There are now many high profile tournaments staged all over the world throughout the calendar year, so we have picked out five things that you should factor in before parting with your hard-earned cash.
1. Follow All Events
There are more competitions now than ever before and the PDC are undertaking tours all across Europe, with recent tournaments being staged in the likes of Germany, Denmark, Netherlands and Austria.
When players click into form they tend to hold onto it well and a narrow miss one week can often mean they go one better the next. Keeping in-form players on side can be a profitable exercise.
It is also worth considering that some of these minor events feature relatively unknown prospects that bookmakers haven’t yet got a grasp on, so creating a quick impression on those rookies can often yield a profit.
2. Floor Players Don’t Always Handle the Big Stage
The PDC Players Championship events now take up a big part of the darting calendar but the form of those floor events doesn’t always translate to a TV competition on the big stage.
One fine example of this would be the results of Michael Smith. ‘Bully Boy’ won Players Championship event 27 in Barnsley just over a fortnight ago but doesn’t win anywhere near as much as he should given the ability he retains.
Smith still awaits a first Major title yet is without doubt one of the most naturally gifted players on the PDC Tour. It is no coincidence that the same old faces win when the cameras are out and a passionate crowd are in attendance. Some just handle the pressure better than others.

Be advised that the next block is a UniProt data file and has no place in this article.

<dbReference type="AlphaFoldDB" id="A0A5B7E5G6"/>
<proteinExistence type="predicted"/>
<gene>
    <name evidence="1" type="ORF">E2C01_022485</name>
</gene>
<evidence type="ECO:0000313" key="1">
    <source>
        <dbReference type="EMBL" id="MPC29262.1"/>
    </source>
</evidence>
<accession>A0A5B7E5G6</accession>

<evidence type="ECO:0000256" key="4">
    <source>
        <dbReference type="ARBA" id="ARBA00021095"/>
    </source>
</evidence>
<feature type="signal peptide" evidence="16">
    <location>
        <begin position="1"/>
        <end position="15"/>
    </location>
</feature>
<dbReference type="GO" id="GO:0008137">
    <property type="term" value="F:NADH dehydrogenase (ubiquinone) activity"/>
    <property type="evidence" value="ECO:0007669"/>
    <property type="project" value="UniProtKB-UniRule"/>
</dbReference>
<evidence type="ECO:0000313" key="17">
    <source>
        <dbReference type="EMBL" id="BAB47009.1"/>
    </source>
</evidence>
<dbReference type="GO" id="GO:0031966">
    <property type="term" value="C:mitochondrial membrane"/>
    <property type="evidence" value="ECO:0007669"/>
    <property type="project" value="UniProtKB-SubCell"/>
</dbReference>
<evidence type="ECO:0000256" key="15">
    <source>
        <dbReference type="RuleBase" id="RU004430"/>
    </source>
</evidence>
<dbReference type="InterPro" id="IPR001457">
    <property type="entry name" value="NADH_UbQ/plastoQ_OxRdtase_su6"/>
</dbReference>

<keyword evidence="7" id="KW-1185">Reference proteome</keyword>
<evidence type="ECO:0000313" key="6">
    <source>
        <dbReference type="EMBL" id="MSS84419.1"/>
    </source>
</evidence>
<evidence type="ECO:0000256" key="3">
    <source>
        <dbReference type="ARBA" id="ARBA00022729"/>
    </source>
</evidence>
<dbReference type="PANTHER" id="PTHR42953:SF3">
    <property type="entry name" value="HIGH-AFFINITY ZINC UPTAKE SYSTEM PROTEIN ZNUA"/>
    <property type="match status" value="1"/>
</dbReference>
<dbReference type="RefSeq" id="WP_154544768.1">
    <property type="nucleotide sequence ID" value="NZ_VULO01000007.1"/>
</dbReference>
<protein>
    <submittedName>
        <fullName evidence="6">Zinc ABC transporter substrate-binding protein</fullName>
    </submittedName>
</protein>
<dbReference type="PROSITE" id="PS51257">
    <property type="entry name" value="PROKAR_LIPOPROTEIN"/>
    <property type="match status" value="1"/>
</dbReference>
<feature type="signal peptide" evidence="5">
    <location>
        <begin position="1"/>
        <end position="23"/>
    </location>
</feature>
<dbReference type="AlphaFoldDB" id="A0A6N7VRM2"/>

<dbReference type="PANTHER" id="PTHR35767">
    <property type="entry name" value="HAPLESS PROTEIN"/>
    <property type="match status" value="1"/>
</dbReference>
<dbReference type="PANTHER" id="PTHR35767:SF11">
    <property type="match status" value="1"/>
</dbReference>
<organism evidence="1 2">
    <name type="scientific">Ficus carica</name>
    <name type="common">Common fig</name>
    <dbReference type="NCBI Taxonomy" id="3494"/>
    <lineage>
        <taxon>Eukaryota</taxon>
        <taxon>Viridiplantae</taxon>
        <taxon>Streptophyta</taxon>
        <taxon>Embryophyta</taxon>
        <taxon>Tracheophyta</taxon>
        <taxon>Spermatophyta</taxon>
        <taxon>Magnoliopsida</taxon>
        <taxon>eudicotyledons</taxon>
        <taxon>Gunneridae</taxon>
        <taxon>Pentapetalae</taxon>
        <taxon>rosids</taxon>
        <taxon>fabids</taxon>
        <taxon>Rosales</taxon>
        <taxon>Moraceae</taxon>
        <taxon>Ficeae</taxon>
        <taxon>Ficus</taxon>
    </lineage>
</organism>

3. Crowd Advantage is a Factor
As we saw at the World Series of Darts Finals in Amsterdam recently, having the crowd on side can play a key role in the outcome of a match.
In the preliminary round of the competition, there were six Dutchmen and four of them booked their place in the second round which included Vincent van der Voort overcoming Nathan Aspinall and Niels Zonneveld getting the better of Dave Chisnall.
An atmospheric home crowd played their part and we also saw this happen at the World Championship in 2020 when Fallon Sherrock sprung a surprise on Ted Evetts and Mensur Suljovic to make the third round.
4. Shorter Formats Can Yield Strange Results
From leg play, to set play and even double-in, double-out, there is something for everyone and some formats lend themselves to an upset more than others.
The shorter the format, the more likely we are to see a surprise result. Punters should always respect the short format – for example a best-of-11 leg contest – and that is when there can be great value in siding with the outsiders.
Set play in the latter stages of the World Championships is when class tends to come to the fore.
5. Take Advantage of the Variety of Side Markets on Offer
Picking the winner can be fun but it is not the be-all and end-all as there are an array of side markets for punters to take advantage of.
A popular market is backing a player to hit the Most 180s, and it is a good market to get involved with because heavy scorers aren’t always respected like they should be.
For example, Van Gerwen is one of the best players in the world but he isn’t a regular maximum hitter as he likes to switch to 19s. The Dutchman is still likely to be strong in this market despite his opponent.
A player doesn’t have to win the game to record the most 180s and there is often value to be had in siding with a big-scoring underdog.